Hair loss (alopecia) can be an embarrassing or uncomfortable condition to talk about, especially for women. That being said, early diagnosis is essential for treating alopecia effectively. Making an early visit to the doctor and a timely diagnosis a patient’s best option.
Some symptoms of hair loss include hair shedding, hair falling out, hair thinning, or a receding hairline. Symptoms can be caused by genetics or shrinking follicles. Alopecia can be sudden or gradual, and the patient’s skin can be scaly or rash like.
When a patient visits the doctor, hair specialists should show male patients the Norwood Scale illustrations of hair loss and female patients the Ludwig Scale for hair loss in women. The patient's medications will be reviewed and a family history will be taken. It’s important that doctors make patients feel as comfortable as possible when discussing alopecia. A good option is to ask the patient “how is your hair doing?” or “is your hair health good?”. This opens the door for an honest conversation about the patient’s hair health without the doctor coming off as intrusive or presumptuous.
Hair loss treatment includes medications, hair transplant surgeries, bio-cellular procedures such as PRP, stress management techniques or other methods like hair pieces and alternative hair styling. Dyes can be used to cover the scalp, hairstyles can make the patient's hair appear more thick, and hairpieces can be attached to the scalp to cover any bald spots. If a patient’s individual case of alopecia isn’t severe, infrequent shampooing or conditioning may be recommended.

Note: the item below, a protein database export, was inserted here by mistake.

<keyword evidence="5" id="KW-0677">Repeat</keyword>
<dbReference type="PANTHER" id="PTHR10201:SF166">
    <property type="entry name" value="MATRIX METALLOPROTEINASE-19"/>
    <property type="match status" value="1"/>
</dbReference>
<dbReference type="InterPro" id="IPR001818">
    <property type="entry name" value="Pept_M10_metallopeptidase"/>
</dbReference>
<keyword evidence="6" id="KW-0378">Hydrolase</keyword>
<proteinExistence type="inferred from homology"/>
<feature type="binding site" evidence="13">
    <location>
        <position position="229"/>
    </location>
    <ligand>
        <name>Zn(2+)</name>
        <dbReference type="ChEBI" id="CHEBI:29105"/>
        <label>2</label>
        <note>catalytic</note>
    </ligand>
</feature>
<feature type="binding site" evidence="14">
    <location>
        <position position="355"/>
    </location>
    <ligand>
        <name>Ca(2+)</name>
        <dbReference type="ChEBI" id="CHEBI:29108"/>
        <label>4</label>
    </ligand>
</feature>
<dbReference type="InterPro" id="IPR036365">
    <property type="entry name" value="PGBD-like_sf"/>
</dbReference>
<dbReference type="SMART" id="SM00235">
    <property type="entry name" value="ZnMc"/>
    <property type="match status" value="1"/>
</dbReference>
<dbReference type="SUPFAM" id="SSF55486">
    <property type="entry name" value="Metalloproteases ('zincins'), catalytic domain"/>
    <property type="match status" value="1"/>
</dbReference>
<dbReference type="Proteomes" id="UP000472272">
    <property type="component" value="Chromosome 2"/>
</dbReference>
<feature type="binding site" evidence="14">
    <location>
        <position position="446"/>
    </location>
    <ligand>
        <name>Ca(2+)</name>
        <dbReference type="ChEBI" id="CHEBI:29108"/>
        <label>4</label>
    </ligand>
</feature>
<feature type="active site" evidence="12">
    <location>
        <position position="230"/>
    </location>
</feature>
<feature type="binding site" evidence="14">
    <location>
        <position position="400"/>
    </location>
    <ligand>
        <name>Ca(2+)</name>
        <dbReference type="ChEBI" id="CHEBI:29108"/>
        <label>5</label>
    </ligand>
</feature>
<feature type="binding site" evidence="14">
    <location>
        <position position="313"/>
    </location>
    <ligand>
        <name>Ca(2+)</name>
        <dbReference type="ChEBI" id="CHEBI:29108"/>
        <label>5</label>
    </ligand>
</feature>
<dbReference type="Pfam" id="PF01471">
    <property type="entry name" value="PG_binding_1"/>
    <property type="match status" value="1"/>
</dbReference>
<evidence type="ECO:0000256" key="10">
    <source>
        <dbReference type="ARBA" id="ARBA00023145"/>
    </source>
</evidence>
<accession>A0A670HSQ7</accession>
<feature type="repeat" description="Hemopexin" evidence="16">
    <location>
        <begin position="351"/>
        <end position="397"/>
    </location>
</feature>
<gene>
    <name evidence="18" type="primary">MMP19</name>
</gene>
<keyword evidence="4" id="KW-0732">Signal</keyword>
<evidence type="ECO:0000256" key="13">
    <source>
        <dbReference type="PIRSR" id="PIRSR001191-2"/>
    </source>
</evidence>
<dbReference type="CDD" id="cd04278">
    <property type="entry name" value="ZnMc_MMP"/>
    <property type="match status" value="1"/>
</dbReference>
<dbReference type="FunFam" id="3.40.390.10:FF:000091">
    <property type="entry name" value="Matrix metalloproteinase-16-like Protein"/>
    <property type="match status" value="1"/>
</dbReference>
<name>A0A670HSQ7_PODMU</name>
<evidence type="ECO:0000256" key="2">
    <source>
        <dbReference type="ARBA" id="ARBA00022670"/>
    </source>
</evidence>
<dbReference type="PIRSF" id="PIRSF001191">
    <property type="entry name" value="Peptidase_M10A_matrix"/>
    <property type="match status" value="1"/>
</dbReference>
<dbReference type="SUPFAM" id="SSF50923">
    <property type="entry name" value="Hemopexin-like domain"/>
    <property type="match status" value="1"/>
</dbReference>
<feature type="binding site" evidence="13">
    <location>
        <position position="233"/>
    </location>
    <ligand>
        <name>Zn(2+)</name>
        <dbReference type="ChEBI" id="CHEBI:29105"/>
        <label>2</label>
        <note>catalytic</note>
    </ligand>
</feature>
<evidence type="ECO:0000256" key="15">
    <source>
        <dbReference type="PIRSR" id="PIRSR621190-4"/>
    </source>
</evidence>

Treating hair loss is not always just about appearance or aesthetics. Symptoms of hair loss may also be symptoms of other more serious conditions such as lupus, diabetes, or rheumatoid arthritis. Lab tests may be ordered to check for a thyroid condition, hormonal imbalances or anemia. Surgery, childbirth or crash diets can also lead to unwanted hair loss. Getting these symptoms checked early can be the difference between treating a simple flare up of a condition or having untreated declining health problems for a long period of time.
Alopecia is a fairly common condition, with about 80 million Americans affected by hereditary hair loss. Early diagnosis is essential for effective treatment, and patients should feel comfortable to come forward and discuss their symptoms with their physicians. Learn more about hair loss and hair restoration methods at NEhair.com and Regenerismedical.com